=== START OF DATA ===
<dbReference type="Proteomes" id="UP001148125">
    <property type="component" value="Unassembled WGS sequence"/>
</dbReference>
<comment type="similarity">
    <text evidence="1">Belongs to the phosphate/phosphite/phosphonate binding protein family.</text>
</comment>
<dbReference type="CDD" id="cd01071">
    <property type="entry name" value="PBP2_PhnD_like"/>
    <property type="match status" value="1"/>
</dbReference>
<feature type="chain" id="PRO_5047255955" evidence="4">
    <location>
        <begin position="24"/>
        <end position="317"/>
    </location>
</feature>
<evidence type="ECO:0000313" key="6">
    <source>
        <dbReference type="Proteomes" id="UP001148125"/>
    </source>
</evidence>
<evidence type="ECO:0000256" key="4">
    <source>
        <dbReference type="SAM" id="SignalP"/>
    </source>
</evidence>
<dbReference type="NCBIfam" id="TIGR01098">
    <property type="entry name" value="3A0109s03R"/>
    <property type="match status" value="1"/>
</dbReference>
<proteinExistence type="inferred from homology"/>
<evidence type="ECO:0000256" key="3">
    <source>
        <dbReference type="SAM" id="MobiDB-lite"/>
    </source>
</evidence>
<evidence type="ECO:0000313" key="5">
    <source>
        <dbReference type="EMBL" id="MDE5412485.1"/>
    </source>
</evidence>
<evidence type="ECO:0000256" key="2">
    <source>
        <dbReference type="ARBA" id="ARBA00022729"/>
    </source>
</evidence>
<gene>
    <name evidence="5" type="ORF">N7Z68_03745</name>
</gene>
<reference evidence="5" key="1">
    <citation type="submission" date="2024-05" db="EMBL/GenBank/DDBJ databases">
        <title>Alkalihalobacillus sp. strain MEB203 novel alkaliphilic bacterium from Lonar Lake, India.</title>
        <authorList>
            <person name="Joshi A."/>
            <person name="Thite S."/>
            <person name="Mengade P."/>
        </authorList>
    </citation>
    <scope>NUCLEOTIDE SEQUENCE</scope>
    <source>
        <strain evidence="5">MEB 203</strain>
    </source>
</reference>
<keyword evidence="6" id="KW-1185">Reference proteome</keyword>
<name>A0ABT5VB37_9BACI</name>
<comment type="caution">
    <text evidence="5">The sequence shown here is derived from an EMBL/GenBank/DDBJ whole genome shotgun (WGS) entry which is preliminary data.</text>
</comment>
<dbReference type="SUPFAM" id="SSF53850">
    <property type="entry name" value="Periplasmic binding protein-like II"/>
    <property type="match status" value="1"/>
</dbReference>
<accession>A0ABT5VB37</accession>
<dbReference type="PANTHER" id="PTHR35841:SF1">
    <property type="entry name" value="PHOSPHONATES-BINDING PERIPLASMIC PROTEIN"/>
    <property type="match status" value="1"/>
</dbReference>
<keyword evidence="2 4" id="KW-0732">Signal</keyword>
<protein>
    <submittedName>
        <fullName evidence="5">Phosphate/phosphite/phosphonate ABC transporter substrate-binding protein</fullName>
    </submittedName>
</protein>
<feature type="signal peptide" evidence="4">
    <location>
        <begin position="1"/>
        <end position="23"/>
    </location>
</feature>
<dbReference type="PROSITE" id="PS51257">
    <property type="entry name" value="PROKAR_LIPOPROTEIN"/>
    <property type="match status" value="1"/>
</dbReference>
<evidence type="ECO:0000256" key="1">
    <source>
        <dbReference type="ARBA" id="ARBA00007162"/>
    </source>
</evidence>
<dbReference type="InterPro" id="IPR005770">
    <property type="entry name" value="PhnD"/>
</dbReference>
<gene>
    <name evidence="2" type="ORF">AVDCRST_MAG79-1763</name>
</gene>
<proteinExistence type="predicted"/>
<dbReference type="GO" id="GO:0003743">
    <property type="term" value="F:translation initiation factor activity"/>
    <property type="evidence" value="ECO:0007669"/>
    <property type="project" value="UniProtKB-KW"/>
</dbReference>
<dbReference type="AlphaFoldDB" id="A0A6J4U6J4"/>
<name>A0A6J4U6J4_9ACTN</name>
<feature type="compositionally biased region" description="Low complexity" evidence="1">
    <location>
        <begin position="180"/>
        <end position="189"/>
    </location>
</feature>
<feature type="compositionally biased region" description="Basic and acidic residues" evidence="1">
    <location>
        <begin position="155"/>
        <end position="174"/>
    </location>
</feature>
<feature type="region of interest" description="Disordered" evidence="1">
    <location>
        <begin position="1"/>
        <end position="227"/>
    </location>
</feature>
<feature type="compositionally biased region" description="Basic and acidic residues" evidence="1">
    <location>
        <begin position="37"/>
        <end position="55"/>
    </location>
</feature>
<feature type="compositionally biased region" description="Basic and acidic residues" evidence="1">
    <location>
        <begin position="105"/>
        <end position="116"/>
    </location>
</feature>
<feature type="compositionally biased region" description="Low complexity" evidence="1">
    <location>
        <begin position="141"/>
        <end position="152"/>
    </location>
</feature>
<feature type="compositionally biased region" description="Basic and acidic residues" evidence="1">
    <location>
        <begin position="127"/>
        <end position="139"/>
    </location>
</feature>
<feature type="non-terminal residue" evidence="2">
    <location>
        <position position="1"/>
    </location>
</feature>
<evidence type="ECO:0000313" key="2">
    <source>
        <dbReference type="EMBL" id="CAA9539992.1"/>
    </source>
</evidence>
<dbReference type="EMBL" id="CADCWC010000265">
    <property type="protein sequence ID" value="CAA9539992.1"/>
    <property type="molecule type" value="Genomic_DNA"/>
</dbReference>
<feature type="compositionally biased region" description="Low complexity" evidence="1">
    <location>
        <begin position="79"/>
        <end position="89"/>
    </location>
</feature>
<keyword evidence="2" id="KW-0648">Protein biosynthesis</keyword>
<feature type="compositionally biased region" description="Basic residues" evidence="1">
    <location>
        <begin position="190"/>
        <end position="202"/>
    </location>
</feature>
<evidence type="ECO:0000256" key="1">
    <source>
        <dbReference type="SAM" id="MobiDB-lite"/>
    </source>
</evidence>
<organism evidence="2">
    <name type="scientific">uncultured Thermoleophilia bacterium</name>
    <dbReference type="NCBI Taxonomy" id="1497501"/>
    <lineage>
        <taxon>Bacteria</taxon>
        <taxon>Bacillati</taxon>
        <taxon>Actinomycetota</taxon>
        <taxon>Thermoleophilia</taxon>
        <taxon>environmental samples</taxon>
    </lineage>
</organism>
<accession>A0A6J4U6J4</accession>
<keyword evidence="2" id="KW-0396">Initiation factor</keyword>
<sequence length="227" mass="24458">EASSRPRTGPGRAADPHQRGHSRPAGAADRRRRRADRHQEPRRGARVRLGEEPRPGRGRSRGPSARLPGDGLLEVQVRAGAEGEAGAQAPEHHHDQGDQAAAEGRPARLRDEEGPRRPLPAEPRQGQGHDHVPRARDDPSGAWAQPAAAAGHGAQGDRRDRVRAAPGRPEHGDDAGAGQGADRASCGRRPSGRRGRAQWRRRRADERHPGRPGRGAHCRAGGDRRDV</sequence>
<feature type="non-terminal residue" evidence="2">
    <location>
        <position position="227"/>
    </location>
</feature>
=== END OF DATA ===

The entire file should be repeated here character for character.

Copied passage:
<dbReference type="Proteomes" id="UP001148125">
    <property type="component" value="Unassembled WGS sequence"/>
</dbReference>
<comment type="similarity">
    <text evidence="1">Belongs to the phosphate/phosphite/phosphonate binding protein family.</text>
</comment>
<dbReference type="CDD" id="cd01071">
    <property type="entry name" value="PBP2_PhnD_like"/>
    <property type="match status" value="1"/>
</dbReference>
<feature type="chain" id="PRO_5047255955" evidence="4">
    <location>
        <begin position="24"/>
        <end position="317"/>
    </location>
</feature>
<evidence type="ECO:0000313" key="6">
    <source>
        <dbReference type="Proteomes" id="UP001148125"/>
    </source>
</evidence>
<evidence type="ECO:0000256" key="4">
    <source>
        <dbReference type="SAM" id="SignalP"/>
    </source>
</evidence>
<dbReference type="NCBIfam" id="TIGR01098">
    <property type="entry name" value="3A0109s03R"/>
    <property type="match status" value="1"/>
</dbReference>
<proteinExistence type="inferred from homology"/>
<evidence type="ECO:0000256" key="3">
    <source>
        <dbReference type="SAM" id="MobiDB-lite"/>
    </source>
</evidence>
<evidence type="ECO:0000313" key="5">
    <source>
        <dbReference type="EMBL" id="MDE5412485.1"/>
    </source>
</evidence>
<evidence type="ECO:0000256" key="2">
    <source>
        <dbReference type="ARBA" id="ARBA00022729"/>
    </source>
</evidence>
<gene>
    <name evidence="5" type="ORF">N7Z68_03745</name>
</gene>
<reference evidence="5" key="1">
    <citation type="submission" date="2024-05" db="EMBL/GenBank/DDBJ databases">
        <title>Alkalihalobacillus sp. strain MEB203 novel alkaliphilic bacterium from Lonar Lake, India.</title>
        <authorList>
            <person name="Joshi A."/>
            <person name="Thite S."/>
            <person name="Mengade P."/>
        </authorList>
    </citation>
    <scope>NUCLEOTIDE SEQUENCE</scope>
    <source>
        <strain evidence="5">MEB 203</strain>
    </source>
</reference>
<keyword evidence="6" id="KW-1185">Reference proteome</keyword>
<name>A0ABT5VB37_9BACI</name>
<comment type="caution">
    <text evidence="5">The sequence shown here is derived from an EMBL/GenBank/DDBJ whole genome shotgun (WGS) entry which is preliminary data.</text>
</comment>
<dbReference type="SUPFAM" id="SSF53850">
    <property type="entry name" value="Periplasmic binding protein-like II"/>
    <property type="match status" value="1"/>
</dbReference>
<accession>A0ABT5VB37</accession>
<dbReference type="PANTHER" id="PTHR35841:SF1">
    <property type="entry name" value="PHOSPHONATES-BINDING PERIPLASMIC PROTEIN"/>
    <property type="match status" value="1"/>
</dbReference>
<keyword evidence="2 4" id="KW-0732">Signal</keyword>
<protein>
    <submittedName>
        <fullName evidence="5">Phosphate/phosphite/phosphonate ABC transporter substrate-binding protein</fullName>
    </submittedName>
</protein>
<feature type="signal peptide" evidence="4">
    <location>
        <begin position="1"/>
        <end position="23"/>
    </location>
</feature>
<dbReference type="PROSITE" id="PS51257">
    <property type="entry name" value="PROKAR_LIPOPROTEIN"/>
    <property type="match status" value="1"/>
</dbReference>
<evidence type="ECO:0000256" key="1">
    <source>
        <dbReference type="ARBA" id="ARBA00007162"/>
    </source>
</evidence>
<dbReference type="InterPro" id="IPR005770">
    <property type="entry name" value="PhnD"/>
</dbReference>
<gene>
    <name evidence="2" type="ORF">AVDCRST_MAG79-1763</name>
</gene>
<proteinExistence type="predicted"/>
<dbReference type="GO" id="GO:0003743">
    <property type="term" value="F:translation initiation factor activity"/>
    <property type="evidence" value="ECO:0007669"/>
    <property type="project" value="UniProtKB-KW"/>
</dbReference>
<dbReference type="AlphaFoldDB" id="A0A6J4U6J4"/>
<name>A0A6J4U6J4_9ACTN</name>
<feature type="compositionally biased region" description="Low complexity" evidence="1">
    <location>
        <begin position="180"/>
        <end position="189"/>
    </location>
</feature>
<feature type="compositionally biased region" description="Basic and acidic residues" evidence="1">
    <location>
        <begin position="155"/>
        <end position="174"/>
    </location>
</feature>
<feature type="region of interest" description="Disordered" evidence="1">
    <location>
        <begin position="1"/>
        <end position="227"/>
    </location>
</feature>
<feature type="compositionally biased region" description="Basic and acidic residues" evidence="1">
    <location>
        <begin position="37"/>
        <end position="55"/>
    </location>
</feature>
<feature type="compositionally biased region" description="Basic and acidic residues" evidence="1">
    <location>
        <begin position="105"/>
        <end position="116"/>
    </location>
</feature>
<feature type="compositionally biased region" description="Low complexity" evidence="1">
    <location>
        <begin position="141"/>
        <end position="152"/>
    </location>
</feature>
<feature type="compositionally biased region" description="Basic and acidic residues" evidence="1">
    <location>
        <begin position="127"/>
        <end position="139"/>
    </location>
</feature>
<feature type="non-terminal residue" evidence="2">
    <location>
        <position position="1"/>
    </location>
</feature>
<evidence type="ECO:0000313" key="2">
    <source>
        <dbReference type="EMBL" id="CAA9539992.1"/>
    </source>
</evidence>
<dbReference type="EMBL" id="CADCWC010000265">
    <property type="protein sequence ID" value="CAA9539992.1"/>
    <property type="molecule type" value="Genomic_DNA"/>
</dbReference>
<feature type="compositionally biased region" description="Low complexity" evidence="1">
    <location>
        <begin position="79"/>
        <end position="89"/>
    </location>
</feature>
<keyword evidence="2" id="KW-0648">Protein biosynthesis</keyword>
<feature type="compositionally biased region" description="Basic residues" evidence="1">
    <location>
        <begin position="190"/>
        <end position="202"/>
    </location>
</feature>
<evidence type="ECO:0000256" key="1">
    <source>
        <dbReference type="SAM" id="MobiDB-lite"/>
    </source>
</evidence>
<organism evidence="2">
    <name type="scientific">uncultured Thermoleophilia bacterium</name>
    <dbReference type="NCBI Taxonomy" id="1497501"/>
    <lineage>
        <taxon>Bacteria</taxon>
        <taxon>Bacillati</taxon>
        <taxon>Actinomycetota</taxon>
        <taxon>Thermoleophilia</taxon>
        <taxon>environmental samples</taxon>
    </lineage>
</organism>
<accession>A0A6J4U6J4</accession>
<keyword evidence="2" id="KW-0396">Initiation factor</keyword>
<sequence length="227" mass="24458">EASSRPRTGPGRAADPHQRGHSRPAGAADRRRRRADRHQEPRRGARVRLGEEPRPGRGRSRGPSARLPGDGLLEVQVRAGAEGEAGAQAPEHHHDQGDQAAAEGRPARLRDEEGPRRPLPAEPRQGQGHDHVPRARDDPSGAWAQPAAAAGHGAQGDRRDRVRAAPGRPEHGDDAGAGQGADRASCGRRPSGRRGRAQWRRRRADERHPGRPGRGAHCRAGGDRRDV</sequence>
<feature type="non-terminal residue" evidence="2">
    <location>
        <position position="227"/>
    </location>
</feature>